• Read the story description, ask questions to the BA or Product Owner and see if all the acceptance criteria is implemented as mentioned. I feel most bugs can be caught with just this check.
  • Think about scenarios outside of what is mentioned in the story. Check if the usual user flows related to the new changes are still working as expected.

Cross functional requirements (Non Functional Requirements)

Also focus on cross functional requirements like Performance, Security, Analytics, Logging, Alerting etc.

  • Check if the code can introduce any performance issues like N+1 query problem, or loading entire database into memory etc. Think about running this code in a production environment and anticipate what kind of problems might arise. Of course you can’t find all of them just by looking at the code but you might be able to identify some common mistakes from your past experience. Like doing Customer.all.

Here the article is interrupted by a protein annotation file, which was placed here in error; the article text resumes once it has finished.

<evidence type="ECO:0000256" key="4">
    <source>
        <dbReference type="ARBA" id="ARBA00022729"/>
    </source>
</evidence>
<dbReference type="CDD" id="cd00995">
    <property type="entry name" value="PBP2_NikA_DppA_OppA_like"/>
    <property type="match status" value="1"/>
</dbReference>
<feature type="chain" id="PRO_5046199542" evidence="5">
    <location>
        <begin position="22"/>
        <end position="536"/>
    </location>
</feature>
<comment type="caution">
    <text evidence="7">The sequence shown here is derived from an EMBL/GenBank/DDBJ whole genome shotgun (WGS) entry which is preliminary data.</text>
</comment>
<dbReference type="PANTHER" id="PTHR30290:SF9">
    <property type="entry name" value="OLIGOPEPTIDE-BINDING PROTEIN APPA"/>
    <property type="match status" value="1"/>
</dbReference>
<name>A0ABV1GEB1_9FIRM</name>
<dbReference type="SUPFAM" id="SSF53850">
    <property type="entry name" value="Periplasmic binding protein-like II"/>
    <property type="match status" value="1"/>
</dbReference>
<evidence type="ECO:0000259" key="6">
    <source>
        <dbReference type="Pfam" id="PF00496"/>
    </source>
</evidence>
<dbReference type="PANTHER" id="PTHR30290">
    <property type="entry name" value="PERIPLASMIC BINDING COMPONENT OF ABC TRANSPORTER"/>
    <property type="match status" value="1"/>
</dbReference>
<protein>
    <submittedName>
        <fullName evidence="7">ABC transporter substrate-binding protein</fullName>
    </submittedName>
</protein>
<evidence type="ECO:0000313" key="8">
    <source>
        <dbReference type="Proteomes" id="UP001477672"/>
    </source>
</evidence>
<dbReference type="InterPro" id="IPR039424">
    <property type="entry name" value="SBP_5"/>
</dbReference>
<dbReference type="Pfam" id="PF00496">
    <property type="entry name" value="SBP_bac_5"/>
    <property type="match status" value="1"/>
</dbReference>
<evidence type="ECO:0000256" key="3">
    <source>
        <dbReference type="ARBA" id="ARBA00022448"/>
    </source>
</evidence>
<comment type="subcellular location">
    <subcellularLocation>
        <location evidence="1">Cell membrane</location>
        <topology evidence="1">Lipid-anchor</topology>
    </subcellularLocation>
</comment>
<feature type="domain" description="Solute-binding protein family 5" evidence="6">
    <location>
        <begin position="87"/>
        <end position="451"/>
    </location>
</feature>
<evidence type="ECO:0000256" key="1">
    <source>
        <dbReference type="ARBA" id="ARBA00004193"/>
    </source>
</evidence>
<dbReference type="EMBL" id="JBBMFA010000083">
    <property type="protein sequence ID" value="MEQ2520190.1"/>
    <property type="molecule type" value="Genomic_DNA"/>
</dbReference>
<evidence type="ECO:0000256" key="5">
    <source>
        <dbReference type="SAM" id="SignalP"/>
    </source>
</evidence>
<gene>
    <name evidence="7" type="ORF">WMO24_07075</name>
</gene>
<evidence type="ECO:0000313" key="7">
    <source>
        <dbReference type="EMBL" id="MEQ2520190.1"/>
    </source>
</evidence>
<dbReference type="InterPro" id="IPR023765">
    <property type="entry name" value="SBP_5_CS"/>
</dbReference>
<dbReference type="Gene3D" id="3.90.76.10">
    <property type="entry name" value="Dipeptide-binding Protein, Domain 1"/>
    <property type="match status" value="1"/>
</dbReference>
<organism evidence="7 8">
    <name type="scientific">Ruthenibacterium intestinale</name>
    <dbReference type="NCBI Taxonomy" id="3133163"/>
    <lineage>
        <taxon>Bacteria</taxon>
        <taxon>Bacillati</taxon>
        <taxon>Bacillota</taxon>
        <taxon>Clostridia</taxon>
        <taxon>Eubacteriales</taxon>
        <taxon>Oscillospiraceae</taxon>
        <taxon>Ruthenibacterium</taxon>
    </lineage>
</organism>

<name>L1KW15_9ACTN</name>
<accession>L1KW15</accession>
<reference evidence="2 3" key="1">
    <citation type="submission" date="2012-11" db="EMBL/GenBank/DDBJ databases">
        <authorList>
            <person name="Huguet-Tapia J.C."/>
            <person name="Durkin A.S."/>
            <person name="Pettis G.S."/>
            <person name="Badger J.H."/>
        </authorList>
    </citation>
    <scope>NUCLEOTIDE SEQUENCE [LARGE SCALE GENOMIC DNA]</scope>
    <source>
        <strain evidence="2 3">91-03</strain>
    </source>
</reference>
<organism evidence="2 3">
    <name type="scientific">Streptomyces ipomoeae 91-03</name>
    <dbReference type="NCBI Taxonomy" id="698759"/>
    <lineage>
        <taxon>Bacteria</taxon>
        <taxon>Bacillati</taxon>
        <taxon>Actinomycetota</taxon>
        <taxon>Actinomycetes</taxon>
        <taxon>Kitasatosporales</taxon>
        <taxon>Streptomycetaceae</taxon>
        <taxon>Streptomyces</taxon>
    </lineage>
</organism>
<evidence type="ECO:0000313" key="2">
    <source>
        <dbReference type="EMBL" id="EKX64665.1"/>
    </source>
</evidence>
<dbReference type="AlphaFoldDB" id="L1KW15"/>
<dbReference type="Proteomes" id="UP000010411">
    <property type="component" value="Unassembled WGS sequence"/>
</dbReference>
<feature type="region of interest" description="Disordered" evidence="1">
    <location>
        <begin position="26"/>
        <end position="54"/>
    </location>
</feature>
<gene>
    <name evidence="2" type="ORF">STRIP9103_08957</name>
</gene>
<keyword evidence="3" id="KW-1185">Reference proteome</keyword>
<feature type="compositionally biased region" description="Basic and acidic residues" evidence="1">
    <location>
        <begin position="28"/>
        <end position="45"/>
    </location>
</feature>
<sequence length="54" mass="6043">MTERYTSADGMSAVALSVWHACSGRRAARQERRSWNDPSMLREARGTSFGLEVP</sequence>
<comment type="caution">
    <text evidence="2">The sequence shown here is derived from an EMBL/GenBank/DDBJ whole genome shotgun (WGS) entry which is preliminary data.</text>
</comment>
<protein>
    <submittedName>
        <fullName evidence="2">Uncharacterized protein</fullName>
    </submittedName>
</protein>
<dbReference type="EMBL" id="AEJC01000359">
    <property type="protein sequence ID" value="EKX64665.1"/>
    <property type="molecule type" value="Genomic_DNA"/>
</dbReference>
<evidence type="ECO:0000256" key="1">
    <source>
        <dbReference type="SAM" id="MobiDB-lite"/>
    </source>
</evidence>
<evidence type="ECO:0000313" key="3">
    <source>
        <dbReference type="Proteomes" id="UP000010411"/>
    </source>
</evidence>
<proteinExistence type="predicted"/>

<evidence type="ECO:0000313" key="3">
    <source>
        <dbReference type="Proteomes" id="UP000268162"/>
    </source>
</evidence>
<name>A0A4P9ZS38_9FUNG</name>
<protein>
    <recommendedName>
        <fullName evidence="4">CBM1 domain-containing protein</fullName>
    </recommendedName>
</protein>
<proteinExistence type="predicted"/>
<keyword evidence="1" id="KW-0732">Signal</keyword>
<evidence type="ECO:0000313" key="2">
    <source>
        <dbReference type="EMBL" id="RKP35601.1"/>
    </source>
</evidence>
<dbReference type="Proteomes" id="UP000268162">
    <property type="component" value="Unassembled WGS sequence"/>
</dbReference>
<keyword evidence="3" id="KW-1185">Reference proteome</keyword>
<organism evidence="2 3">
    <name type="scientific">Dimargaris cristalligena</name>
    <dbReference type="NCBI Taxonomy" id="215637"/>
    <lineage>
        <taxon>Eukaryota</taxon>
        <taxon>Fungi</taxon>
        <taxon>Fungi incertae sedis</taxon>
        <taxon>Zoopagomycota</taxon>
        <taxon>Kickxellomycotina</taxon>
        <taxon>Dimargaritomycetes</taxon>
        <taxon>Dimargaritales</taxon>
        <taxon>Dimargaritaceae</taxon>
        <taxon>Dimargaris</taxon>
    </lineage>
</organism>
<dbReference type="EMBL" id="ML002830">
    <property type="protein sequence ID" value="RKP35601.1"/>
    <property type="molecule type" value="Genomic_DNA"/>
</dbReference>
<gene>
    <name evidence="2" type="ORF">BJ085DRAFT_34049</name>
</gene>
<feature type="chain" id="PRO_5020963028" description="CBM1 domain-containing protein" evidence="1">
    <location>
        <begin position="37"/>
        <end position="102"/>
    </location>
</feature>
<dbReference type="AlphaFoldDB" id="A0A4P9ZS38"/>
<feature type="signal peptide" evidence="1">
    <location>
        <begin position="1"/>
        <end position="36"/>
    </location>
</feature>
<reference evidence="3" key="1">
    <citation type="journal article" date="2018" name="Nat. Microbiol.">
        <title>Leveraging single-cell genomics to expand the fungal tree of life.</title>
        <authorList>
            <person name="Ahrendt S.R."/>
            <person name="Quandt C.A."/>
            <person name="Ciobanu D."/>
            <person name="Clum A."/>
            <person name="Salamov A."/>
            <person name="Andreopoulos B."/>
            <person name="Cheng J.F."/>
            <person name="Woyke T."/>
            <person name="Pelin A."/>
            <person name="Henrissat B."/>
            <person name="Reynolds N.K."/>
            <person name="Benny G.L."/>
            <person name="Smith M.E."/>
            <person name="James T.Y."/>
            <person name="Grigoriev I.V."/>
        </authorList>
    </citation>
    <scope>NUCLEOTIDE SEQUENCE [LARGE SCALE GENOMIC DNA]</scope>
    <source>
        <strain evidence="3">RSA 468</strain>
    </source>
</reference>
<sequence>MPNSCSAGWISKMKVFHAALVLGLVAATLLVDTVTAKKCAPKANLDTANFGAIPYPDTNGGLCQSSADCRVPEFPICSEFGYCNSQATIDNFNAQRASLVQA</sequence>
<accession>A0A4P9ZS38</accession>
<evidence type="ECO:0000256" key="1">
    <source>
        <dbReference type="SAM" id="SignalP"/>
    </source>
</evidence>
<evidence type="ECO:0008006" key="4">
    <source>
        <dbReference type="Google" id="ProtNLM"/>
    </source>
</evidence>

• Security is something which can be identified early. Check if data is accessed only by authorised users. Read about common security precautions which can be taken and share the same understanding with the team.
  • If you already have integrated with some analytics system, check if the new functionality should integrate with it.
  • Check if enough logging is done to be able to debug the application.
  • Check if alerts are added when things break.

Continuous Delivery

When you are following continuous delivery, you should make sure the new changes don’t break production data and functionality.